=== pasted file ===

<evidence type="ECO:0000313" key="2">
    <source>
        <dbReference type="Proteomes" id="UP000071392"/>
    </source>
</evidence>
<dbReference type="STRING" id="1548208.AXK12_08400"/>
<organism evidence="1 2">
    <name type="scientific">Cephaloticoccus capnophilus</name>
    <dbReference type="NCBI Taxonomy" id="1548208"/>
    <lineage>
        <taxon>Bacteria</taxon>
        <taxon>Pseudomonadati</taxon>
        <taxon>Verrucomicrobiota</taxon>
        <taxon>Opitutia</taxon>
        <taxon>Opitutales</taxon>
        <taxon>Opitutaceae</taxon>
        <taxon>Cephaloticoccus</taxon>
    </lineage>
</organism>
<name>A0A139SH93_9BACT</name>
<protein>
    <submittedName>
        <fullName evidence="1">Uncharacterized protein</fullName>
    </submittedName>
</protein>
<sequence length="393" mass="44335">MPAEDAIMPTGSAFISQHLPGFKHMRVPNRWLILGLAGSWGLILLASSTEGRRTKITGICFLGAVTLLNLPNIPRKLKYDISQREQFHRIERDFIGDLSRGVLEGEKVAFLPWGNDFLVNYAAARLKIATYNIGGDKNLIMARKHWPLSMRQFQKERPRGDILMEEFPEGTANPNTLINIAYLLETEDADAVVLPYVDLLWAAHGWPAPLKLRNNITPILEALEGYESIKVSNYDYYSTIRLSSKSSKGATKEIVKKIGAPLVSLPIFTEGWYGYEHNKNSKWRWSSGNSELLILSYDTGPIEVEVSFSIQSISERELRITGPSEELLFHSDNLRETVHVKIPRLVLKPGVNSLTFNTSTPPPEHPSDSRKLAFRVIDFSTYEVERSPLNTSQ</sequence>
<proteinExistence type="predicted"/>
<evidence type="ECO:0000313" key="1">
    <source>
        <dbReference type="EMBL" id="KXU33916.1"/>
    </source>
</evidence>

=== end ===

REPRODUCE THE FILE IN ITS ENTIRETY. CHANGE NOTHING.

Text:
<evidence type="ECO:0000313" key="2">
    <source>
        <dbReference type="Proteomes" id="UP000071392"/>
    </source>
</evidence>
<dbReference type="STRING" id="1548208.AXK12_08400"/>
<organism evidence="1 2">
    <name type="scientific">Cephaloticoccus capnophilus</name>
    <dbReference type="NCBI Taxonomy" id="1548208"/>
    <lineage>
        <taxon>Bacteria</taxon>
        <taxon>Pseudomonadati</taxon>
        <taxon>Verrucomicrobiota</taxon>
        <taxon>Opitutia</taxon>
        <taxon>Opitutales</taxon>
        <taxon>Opitutaceae</taxon>
        <taxon>Cephaloticoccus</taxon>
    </lineage>
</organism>
<name>A0A139SH93_9BACT</name>
<protein>
    <submittedName>
        <fullName evidence="1">Uncharacterized protein</fullName>
    </submittedName>
</protein>
<sequence length="393" mass="44335">MPAEDAIMPTGSAFISQHLPGFKHMRVPNRWLILGLAGSWGLILLASSTEGRRTKITGICFLGAVTLLNLPNIPRKLKYDISQREQFHRIERDFIGDLSRGVLEGEKVAFLPWGNDFLVNYAAARLKIATYNIGGDKNLIMARKHWPLSMRQFQKERPRGDILMEEFPEGTANPNTLINIAYLLETEDADAVVLPYVDLLWAAHGWPAPLKLRNNITPILEALEGYESIKVSNYDYYSTIRLSSKSSKGATKEIVKKIGAPLVSLPIFTEGWYGYEHNKNSKWRWSSGNSELLILSYDTGPIEVEVSFSIQSISERELRITGPSEELLFHSDNLRETVHVKIPRLVLKPGVNSLTFNTSTPPPEHPSDSRKLAFRVIDFSTYEVERSPLNTSQ</sequence>
<proteinExistence type="predicted"/>
<evidence type="ECO:0000313" key="1">
    <source>
        <dbReference type="EMBL" id="KXU33916.1"/>
    </source>
</evidence>